Systematic Psychodynamic Research. Systematic study of psychodynamic treatments for panic disorder is in its infancy. As described above, a significant minority of patients fail to respond to the more extensively empirically tested treatments, and many patients experience residual symptoms after pharmacological and cognitive-behavior treatments (Nagy et al., 1989; Noyes et al., 1989, 1991; Pollack et al., 1993; Barlow et al., 2000). Thus, attention to psychodynamic issues may potentially provide further improvement for some patients.
Milrod and Shear (1991) found 35 cases in the literature with DSM-III-R panic disorder who were successfully treated with psychodynamic psychotherapy or psychoanalysis alone. Since then, other successful psychodynamic treatments for patients with panic disorder have been reported (Milrod, 1995; Stern, 1995; Renik, 1995; Busch et al., 1996; Milrod et al., 1996). Clinical reports cannot substitute for controlled clinical trials. Nonetheless, these reports suggest that psychodynamic treatment alone can bring symptomatic relief, as rapidly as psychopharmacologic or cognitive-behavioral interventions. This approach therefore deserves systematic study. As mentioned above, Wiborg and Dahl (1996) randomized controlled trial of psychodynamic psychotherapy in combination with clomipramine suggests the value of psychodynamic psychotherapy in reducing relapse in panic patients treated with clomipramine.
To further study a psychodynamic approach to panic disorder treatment in a systematic manner, other authors have developed clearly defined, panic-specific psy-chodynamic treatments in order to facilitate outcome research. One such approach shall be described below.
Panic-Focused Psychodynamic Psychotherapy (PFPP). PFPP is a modified form of psychodynamic psychotherapy that maintains central psychodynamic principles (Milrod et al., 1997). These include the core idea that unconscious mental dynamisms are responsible for biopsychological symptoms, such as panic attacks. The treatment makes use of fantasies, free association, and the centrality of the transference in effecting therapeutic change. The therapist focuses attention on all of these processes as they connect to the patient's experience of panic. Principles that have been observed to be common psychological dynamisms for panic patients, such as their difficulty with separation, inform interpretive efforts. Common factors with other psychodynamic psychotherapies include techniques of clarification, confrontation, and interpretation in and outside of the transference.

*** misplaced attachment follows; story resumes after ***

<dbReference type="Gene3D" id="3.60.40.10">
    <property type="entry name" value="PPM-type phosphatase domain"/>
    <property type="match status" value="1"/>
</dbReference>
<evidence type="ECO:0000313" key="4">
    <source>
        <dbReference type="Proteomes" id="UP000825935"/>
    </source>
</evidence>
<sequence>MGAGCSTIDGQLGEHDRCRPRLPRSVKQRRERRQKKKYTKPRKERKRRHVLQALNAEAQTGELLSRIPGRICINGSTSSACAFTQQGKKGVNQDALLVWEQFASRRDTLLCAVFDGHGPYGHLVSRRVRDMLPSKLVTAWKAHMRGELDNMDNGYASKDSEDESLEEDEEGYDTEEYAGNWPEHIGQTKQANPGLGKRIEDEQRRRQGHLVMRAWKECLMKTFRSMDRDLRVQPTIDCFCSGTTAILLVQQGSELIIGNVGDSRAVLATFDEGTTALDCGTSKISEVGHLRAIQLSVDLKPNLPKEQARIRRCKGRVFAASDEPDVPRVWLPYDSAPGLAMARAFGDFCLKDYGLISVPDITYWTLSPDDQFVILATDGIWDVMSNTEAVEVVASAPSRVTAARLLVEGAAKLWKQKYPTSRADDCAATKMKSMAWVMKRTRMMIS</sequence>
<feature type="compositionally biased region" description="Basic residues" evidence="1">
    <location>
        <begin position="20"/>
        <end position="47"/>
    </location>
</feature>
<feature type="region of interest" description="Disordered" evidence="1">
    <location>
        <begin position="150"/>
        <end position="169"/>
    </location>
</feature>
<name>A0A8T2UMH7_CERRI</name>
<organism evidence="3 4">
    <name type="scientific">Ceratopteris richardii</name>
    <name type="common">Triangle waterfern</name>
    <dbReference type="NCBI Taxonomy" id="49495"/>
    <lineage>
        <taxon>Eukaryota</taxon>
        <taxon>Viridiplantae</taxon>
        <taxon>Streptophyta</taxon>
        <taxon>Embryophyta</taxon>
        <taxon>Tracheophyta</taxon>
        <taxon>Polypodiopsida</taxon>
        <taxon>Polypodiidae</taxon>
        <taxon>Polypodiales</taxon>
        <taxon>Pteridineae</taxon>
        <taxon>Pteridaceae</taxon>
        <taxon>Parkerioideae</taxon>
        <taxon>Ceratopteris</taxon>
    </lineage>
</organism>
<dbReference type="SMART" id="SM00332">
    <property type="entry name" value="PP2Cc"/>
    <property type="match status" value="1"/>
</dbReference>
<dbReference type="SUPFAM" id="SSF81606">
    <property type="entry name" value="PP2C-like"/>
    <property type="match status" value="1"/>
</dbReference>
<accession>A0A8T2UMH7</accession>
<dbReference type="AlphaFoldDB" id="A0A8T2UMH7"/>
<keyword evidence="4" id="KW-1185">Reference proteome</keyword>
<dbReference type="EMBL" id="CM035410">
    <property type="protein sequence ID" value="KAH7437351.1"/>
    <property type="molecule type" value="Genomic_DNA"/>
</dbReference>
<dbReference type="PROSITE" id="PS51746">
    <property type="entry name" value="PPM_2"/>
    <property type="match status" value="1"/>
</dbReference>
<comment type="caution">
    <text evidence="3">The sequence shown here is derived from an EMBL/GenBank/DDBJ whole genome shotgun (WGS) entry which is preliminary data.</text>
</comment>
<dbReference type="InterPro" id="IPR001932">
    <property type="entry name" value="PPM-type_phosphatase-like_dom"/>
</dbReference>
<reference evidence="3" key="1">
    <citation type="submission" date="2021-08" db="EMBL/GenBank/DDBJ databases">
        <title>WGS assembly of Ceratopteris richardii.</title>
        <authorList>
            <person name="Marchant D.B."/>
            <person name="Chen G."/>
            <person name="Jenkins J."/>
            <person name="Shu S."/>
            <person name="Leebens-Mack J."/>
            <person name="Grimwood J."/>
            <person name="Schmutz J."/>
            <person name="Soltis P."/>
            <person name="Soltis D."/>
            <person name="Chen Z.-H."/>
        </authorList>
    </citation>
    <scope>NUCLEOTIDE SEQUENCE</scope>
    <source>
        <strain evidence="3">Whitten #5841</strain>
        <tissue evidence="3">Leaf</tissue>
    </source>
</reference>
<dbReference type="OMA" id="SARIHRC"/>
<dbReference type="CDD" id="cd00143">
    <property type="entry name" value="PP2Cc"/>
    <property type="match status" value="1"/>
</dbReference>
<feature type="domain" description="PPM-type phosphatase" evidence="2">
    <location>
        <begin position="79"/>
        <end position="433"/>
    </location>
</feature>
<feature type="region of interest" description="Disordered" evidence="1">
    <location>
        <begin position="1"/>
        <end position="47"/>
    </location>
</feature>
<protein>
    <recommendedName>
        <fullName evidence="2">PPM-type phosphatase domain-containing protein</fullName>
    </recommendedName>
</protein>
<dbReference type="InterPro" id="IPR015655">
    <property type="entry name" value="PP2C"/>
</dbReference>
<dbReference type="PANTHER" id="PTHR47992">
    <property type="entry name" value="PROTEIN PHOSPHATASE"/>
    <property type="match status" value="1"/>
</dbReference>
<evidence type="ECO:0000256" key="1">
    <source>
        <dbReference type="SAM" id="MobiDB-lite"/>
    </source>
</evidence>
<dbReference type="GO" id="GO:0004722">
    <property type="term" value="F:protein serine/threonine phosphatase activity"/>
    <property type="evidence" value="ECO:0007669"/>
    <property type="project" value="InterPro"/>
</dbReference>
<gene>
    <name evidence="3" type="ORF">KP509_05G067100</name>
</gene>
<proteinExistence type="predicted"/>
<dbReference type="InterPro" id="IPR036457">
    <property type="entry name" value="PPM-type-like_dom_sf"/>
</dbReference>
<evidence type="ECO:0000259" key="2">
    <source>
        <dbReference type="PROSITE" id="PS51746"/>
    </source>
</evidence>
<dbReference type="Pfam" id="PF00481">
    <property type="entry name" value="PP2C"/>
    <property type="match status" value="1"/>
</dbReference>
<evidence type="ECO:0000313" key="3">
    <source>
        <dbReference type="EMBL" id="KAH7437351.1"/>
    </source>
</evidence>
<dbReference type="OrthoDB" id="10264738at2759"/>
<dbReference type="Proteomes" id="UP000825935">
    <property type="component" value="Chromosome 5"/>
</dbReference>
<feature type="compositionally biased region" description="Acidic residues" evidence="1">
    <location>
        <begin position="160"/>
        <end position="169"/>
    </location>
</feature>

An open trial of PFPP has been completed (Milrod et al., 2001, 2000). In this study, PFPP followed a 24-session, psychodynamic psychotherapy program, delivered twice weekly in 45 to 50 min sessions, over 12 weeks. Twenty-one patients with primary DSM-IV panic disorder entered the treatment trial. Four patients dropped out. Sixteen of 21 patients experienced remission of panic and agoraphobia. Treatment completers with major depression (N = 8) also experienced remission of their depression. Symptomatic and quality of life improvements were substantial and consistent across all measured areas. Symptomatic gains were maintained over 6 months. While the sample size in this study was too small to draw firm conclusions, as a result of this pilot research, the authors concluded that psychodynamic psychotherapy appears to be a promising nonpharmacological treatment for panic disorder. A randomized controlled trial of PFPP conducted by the same group of researchers is currently underway. The clinical utility of this treatment approach for subpopulations of patients with panic disorder has yet to be tested. Empirical investigation must confirm these encouraging initial findings.
In summary, little attention has been paid to the intrapsychic aspects of panic disorder until recently. Based on reports in the literature, clinical experience, and some promising systematic research, there is encouraging evidence that a psychodynamic approach (that emphasizes unconscious mental processes, fantasy, free association, and interpretation of transference developed within psychotherapy) may be an important tool for optimal treatment of some patients with panic disorder. Psychodynamic psychotherapy may also be useful for residual symptoms, possibly linked to early life experiences, that continue to interfere with optimal emotional well-being and interpersonal functioning.
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